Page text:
And in fact, one common reason that people seek numbness or oblivion is that they have a mental illness, which makes them feel apprehensive, disconnected or unhappy. More than half of all people with addictions have an additional psychiatric disorder.
Nearly all mental illnesses are linked with higher risk for addiction, from attention deficit/hyperactivity disorder (ADHD) to mood disorders, anxiety disorders and schizophrenia. In the vast majority of these cases, the psychiatric problem is not caused by the drug use, and studies that follow children into adulthood repeatedly show that those who wind up with addictions tend to have emotional and behavior issues that were often visible as early as preschool. This suggests genetic or perhaps early environmental risk.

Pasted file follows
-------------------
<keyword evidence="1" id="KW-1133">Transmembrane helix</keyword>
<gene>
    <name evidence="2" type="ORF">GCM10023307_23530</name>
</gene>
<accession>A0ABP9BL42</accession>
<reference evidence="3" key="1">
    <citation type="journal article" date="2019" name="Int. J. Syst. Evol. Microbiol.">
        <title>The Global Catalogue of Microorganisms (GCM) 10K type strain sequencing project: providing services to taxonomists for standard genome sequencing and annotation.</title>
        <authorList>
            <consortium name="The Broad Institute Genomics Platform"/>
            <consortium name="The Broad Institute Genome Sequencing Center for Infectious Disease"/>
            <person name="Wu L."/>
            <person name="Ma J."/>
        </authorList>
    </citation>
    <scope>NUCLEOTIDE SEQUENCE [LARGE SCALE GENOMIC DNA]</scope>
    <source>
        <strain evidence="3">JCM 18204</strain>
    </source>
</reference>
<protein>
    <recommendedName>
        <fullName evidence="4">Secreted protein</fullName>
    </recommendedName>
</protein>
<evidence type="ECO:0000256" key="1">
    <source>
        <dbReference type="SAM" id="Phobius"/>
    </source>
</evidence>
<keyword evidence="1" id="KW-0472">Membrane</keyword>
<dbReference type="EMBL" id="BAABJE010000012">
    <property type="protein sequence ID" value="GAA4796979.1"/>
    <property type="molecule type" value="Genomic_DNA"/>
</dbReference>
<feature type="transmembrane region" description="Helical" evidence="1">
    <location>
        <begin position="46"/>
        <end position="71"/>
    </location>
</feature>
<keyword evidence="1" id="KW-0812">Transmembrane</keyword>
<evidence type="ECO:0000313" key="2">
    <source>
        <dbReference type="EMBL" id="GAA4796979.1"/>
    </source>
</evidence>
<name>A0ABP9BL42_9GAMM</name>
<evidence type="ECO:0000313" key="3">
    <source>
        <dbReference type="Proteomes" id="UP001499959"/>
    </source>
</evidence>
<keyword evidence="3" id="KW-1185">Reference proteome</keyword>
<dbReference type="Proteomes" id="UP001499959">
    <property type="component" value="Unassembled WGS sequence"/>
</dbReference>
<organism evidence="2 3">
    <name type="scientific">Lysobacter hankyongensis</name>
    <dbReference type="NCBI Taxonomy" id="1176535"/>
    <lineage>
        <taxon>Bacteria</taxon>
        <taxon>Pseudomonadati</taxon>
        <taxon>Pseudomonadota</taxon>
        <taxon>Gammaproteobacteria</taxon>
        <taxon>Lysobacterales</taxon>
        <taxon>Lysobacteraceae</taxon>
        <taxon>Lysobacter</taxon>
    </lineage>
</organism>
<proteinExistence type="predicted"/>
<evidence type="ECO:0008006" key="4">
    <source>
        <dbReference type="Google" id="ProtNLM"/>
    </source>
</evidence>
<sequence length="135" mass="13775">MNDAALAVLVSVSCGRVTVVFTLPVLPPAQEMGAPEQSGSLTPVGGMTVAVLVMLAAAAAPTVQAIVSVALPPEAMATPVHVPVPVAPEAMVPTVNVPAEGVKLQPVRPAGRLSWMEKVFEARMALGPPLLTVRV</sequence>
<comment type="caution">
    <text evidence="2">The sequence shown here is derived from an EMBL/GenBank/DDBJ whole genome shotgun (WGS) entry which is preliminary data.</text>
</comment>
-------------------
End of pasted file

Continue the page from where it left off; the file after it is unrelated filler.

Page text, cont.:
Crucially, the nature of the problems that predispose people to addiction varies widely—there is no single "addictive personality" that creates vulnerability. Instead, those who are addiction-prone tend to be outliers on different, sometimes opposing dimensions. For example, shy, anxious and withdrawn kids are at risk—but so are those who are wild and impulsive.
Another critical factor is childhood trauma. Each exposure to extreme stress raises risk: from sexual, physical and emotional abuse to neglect, witnessing violence and death, losing one or both parents or facing severe illness or disaster, the more trauma a child experiences, the greater the odds of addiction. One study, for instance, found that children who had been exposed to four or more different types of what are known as "adverse childhood experiences" had a 700 percent increased risk of alcoholism, compared to those with no adverse experience. In terms of smoking, those with four or more trauma exposures had a risk that was doubled to quadrupled, compared to those with none.